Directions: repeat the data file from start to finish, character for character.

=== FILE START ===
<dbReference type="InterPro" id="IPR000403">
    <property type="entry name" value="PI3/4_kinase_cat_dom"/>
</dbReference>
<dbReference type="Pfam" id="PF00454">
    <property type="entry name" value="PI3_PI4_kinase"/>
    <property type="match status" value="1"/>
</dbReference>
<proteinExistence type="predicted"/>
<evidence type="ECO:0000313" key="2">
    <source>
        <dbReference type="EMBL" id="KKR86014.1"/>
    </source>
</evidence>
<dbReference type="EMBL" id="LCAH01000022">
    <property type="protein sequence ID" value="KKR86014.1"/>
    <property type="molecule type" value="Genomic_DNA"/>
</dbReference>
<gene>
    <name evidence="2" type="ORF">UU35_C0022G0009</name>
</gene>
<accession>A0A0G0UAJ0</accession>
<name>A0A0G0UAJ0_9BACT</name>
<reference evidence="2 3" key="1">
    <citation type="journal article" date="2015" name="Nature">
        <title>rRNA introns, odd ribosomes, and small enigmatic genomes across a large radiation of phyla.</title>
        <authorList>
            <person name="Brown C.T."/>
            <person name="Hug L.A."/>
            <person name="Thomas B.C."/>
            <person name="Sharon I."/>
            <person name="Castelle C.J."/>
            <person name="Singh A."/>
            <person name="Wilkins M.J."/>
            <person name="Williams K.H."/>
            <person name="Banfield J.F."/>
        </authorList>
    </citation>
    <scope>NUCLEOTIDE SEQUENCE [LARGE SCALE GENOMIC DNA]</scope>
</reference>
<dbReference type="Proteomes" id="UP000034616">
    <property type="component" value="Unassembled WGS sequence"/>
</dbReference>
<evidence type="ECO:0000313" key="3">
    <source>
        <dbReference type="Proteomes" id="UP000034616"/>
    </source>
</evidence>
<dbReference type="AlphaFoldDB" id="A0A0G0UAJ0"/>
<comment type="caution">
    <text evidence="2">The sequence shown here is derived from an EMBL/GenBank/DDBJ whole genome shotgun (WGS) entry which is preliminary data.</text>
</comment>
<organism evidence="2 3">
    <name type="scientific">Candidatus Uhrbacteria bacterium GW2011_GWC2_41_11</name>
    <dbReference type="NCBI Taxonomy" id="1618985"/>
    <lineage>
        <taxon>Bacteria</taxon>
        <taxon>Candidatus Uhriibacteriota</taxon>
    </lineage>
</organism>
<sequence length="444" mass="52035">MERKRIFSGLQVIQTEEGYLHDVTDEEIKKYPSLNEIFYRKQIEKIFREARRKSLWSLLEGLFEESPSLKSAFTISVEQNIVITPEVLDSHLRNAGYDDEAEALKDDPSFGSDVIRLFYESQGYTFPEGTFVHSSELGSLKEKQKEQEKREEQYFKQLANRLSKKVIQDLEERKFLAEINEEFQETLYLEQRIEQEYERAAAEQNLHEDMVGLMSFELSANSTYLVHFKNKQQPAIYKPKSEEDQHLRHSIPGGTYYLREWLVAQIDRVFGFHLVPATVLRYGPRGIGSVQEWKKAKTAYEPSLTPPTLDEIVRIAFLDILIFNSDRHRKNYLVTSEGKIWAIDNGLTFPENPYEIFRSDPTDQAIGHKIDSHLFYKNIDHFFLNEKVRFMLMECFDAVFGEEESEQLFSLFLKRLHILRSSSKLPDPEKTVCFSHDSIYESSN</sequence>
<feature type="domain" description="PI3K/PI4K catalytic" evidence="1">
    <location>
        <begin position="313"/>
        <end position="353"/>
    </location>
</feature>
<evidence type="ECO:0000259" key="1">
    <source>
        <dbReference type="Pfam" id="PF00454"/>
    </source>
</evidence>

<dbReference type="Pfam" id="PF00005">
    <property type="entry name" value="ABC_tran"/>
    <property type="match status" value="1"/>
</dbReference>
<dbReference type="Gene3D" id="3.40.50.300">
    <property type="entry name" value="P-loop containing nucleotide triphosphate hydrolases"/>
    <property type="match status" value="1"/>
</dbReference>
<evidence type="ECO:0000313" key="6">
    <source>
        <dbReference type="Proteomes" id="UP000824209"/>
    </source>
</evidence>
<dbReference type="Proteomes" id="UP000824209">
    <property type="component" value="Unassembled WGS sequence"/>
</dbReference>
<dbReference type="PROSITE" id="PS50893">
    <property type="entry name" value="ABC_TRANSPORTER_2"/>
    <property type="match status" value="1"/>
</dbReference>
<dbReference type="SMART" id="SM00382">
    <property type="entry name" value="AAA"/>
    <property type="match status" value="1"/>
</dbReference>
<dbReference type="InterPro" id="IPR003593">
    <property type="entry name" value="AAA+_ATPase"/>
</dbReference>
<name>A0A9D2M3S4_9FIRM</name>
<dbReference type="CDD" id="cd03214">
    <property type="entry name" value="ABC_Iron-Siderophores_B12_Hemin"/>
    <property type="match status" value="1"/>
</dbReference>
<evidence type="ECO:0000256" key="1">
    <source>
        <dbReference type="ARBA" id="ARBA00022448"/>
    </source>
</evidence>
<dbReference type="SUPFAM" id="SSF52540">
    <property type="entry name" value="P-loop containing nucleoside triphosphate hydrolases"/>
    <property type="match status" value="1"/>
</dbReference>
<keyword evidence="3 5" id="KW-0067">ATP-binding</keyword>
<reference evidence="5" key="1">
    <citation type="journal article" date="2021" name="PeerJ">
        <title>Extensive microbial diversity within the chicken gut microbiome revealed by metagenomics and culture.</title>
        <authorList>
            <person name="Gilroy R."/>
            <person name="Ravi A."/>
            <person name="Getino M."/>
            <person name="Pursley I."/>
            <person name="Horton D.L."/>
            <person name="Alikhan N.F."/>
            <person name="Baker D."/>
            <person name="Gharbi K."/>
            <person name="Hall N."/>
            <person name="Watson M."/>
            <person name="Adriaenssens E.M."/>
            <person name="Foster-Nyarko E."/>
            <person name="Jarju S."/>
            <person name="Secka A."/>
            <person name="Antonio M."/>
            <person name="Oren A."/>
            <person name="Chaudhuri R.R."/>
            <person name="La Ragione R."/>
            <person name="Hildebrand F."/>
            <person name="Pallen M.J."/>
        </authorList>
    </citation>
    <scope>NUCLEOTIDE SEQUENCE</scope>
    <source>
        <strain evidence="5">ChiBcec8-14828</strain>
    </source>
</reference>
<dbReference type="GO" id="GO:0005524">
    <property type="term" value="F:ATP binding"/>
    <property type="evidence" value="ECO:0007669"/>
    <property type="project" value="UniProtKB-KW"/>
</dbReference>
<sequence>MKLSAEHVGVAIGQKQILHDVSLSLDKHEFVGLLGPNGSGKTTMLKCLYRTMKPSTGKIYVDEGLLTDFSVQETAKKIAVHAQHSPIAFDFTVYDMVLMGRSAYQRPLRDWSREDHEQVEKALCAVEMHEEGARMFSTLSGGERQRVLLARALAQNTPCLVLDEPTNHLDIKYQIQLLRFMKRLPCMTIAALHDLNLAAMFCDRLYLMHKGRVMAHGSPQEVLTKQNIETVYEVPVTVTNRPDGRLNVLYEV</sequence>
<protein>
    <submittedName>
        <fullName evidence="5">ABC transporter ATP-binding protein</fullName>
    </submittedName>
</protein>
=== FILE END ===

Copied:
<dbReference type="InterPro" id="IPR000403">
    <property type="entry name" value="PI3/4_kinase_cat_dom"/>
</dbReference>
<dbReference type="Pfam" id="PF00454">
    <property type="entry name" value="PI3_PI4_kinase"/>
    <property type="match status" value="1"/>
</dbReference>
<proteinExistence type="predicted"/>
<evidence type="ECO:0000313" key="2">
    <source>
        <dbReference type="EMBL" id="KKR86014.1"/>
    </source>
</evidence>
<dbReference type="EMBL" id="LCAH01000022">
    <property type="protein sequence ID" value="KKR86014.1"/>
    <property type="molecule type" value="Genomic_DNA"/>
</dbReference>
<gene>
    <name evidence="2" type="ORF">UU35_C0022G0009</name>
</gene>
<accession>A0A0G0UAJ0</accession>
<name>A0A0G0UAJ0_9BACT</name>
<reference evidence="2 3" key="1">
    <citation type="journal article" date="2015" name="Nature">
        <title>rRNA introns, odd ribosomes, and small enigmatic genomes across a large radiation of phyla.</title>
        <authorList>
            <person name="Brown C.T."/>
            <person name="Hug L.A."/>
            <person name="Thomas B.C."/>
            <person name="Sharon I."/>
            <person name="Castelle C.J."/>
            <person name="Singh A."/>
            <person name="Wilkins M.J."/>
            <person name="Williams K.H."/>
            <person name="Banfield J.F."/>
        </authorList>
    </citation>
    <scope>NUCLEOTIDE SEQUENCE [LARGE SCALE GENOMIC DNA]</scope>
</reference>
<dbReference type="Proteomes" id="UP000034616">
    <property type="component" value="Unassembled WGS sequence"/>
</dbReference>
<evidence type="ECO:0000313" key="3">
    <source>
        <dbReference type="Proteomes" id="UP000034616"/>
    </source>
</evidence>
<dbReference type="AlphaFoldDB" id="A0A0G0UAJ0"/>
<comment type="caution">
    <text evidence="2">The sequence shown here is derived from an EMBL/GenBank/DDBJ whole genome shotgun (WGS) entry which is preliminary data.</text>
</comment>
<organism evidence="2 3">
    <name type="scientific">Candidatus Uhrbacteria bacterium GW2011_GWC2_41_11</name>
    <dbReference type="NCBI Taxonomy" id="1618985"/>
    <lineage>
        <taxon>Bacteria</taxon>
        <taxon>Candidatus Uhriibacteriota</taxon>
    </lineage>
</organism>
<sequence length="444" mass="52035">MERKRIFSGLQVIQTEEGYLHDVTDEEIKKYPSLNEIFYRKQIEKIFREARRKSLWSLLEGLFEESPSLKSAFTISVEQNIVITPEVLDSHLRNAGYDDEAEALKDDPSFGSDVIRLFYESQGYTFPEGTFVHSSELGSLKEKQKEQEKREEQYFKQLANRLSKKVIQDLEERKFLAEINEEFQETLYLEQRIEQEYERAAAEQNLHEDMVGLMSFELSANSTYLVHFKNKQQPAIYKPKSEEDQHLRHSIPGGTYYLREWLVAQIDRVFGFHLVPATVLRYGPRGIGSVQEWKKAKTAYEPSLTPPTLDEIVRIAFLDILIFNSDRHRKNYLVTSEGKIWAIDNGLTFPENPYEIFRSDPTDQAIGHKIDSHLFYKNIDHFFLNEKVRFMLMECFDAVFGEEESEQLFSLFLKRLHILRSSSKLPDPEKTVCFSHDSIYESSN</sequence>
<feature type="domain" description="PI3K/PI4K catalytic" evidence="1">
    <location>
        <begin position="313"/>
        <end position="353"/>
    </location>
</feature>
<evidence type="ECO:0000259" key="1">
    <source>
        <dbReference type="Pfam" id="PF00454"/>
    </source>
</evidence>

<dbReference type="Pfam" id="PF00005">
    <property type="entry name" value="ABC_tran"/>
    <property type="match status" value="1"/>
</dbReference>
<dbReference type="Gene3D" id="3.40.50.300">
    <property type="entry name" value="P-loop containing nucleotide triphosphate hydrolases"/>
    <property type="match status" value="1"/>
</dbReference>
<evidence type="ECO:0000313" key="6">
    <source>
        <dbReference type="Proteomes" id="UP000824209"/>
    </source>
</evidence>
<dbReference type="Proteomes" id="UP000824209">
    <property type="component" value="Unassembled WGS sequence"/>
</dbReference>
<dbReference type="PROSITE" id="PS50893">
    <property type="entry name" value="ABC_TRANSPORTER_2"/>
    <property type="match status" value="1"/>
</dbReference>
<dbReference type="SMART" id="SM00382">
    <property type="entry name" value="AAA"/>
    <property type="match status" value="1"/>
</dbReference>
<dbReference type="InterPro" id="IPR003593">
    <property type="entry name" value="AAA+_ATPase"/>
</dbReference>
<name>A0A9D2M3S4_9FIRM</name>
<dbReference type="CDD" id="cd03214">
    <property type="entry name" value="ABC_Iron-Siderophores_B12_Hemin"/>
    <property type="match status" value="1"/>
</dbReference>
<evidence type="ECO:0000256" key="1">
    <source>
        <dbReference type="ARBA" id="ARBA00022448"/>
    </source>
</evidence>
<dbReference type="SUPFAM" id="SSF52540">
    <property type="entry name" value="P-loop containing nucleoside triphosphate hydrolases"/>
    <property type="match status" value="1"/>
</dbReference>
<keyword evidence="3 5" id="KW-0067">ATP-binding</keyword>
<reference evidence="5" key="1">
    <citation type="journal article" date="2021" name="PeerJ">
        <title>Extensive microbial diversity within the chicken gut microbiome revealed by metagenomics and culture.</title>
        <authorList>
            <person name="Gilroy R."/>
            <person name="Ravi A."/>
            <person name="Getino M."/>
            <person name="Pursley I."/>
            <person name="Horton D.L."/>
            <person name="Alikhan N.F."/>
            <person name="Baker D."/>
            <person name="Gharbi K."/>
            <person name="Hall N."/>
            <person name="Watson M."/>
            <person name="Adriaenssens E.M."/>
            <person name="Foster-Nyarko E."/>
            <person name="Jarju S."/>
            <person name="Secka A."/>
            <person name="Antonio M."/>
            <person name="Oren A."/>
            <person name="Chaudhuri R.R."/>
            <person name="La Ragione R."/>
            <person name="Hildebrand F."/>
            <person name="Pallen M.J."/>
        </authorList>
    </citation>
    <scope>NUCLEOTIDE SEQUENCE</scope>
    <source>
        <strain evidence="5">ChiBcec8-14828</strain>
    </source>
</reference>
<dbReference type="GO" id="GO:0005524">
    <property type="term" value="F:ATP binding"/>
    <property type="evidence" value="ECO:0007669"/>
    <property type="project" value="UniProtKB-KW"/>
</dbReference>
<sequence>MKLSAEHVGVAIGQKQILHDVSLSLDKHEFVGLLGPNGSGKTTMLKCLYRTMKPSTGKIYVDEGLLTDFSVQETAKKIAVHAQHSPIAFDFTVYDMVLMGRSAYQRPLRDWSREDHEQVEKALCAVEMHEEGARMFSTLSGGERQRVLLARALAQNTPCLVLDEPTNHLDIKYQIQLLRFMKRLPCMTIAALHDLNLAAMFCDRLYLMHKGRVMAHGSPQEVLTKQNIETVYEVPVTVTNRPDGRLNVLYEV</sequence>
<protein>
    <submittedName>
        <fullName evidence="5">ABC transporter ATP-binding protein</fullName>
    </submittedName>
</protein>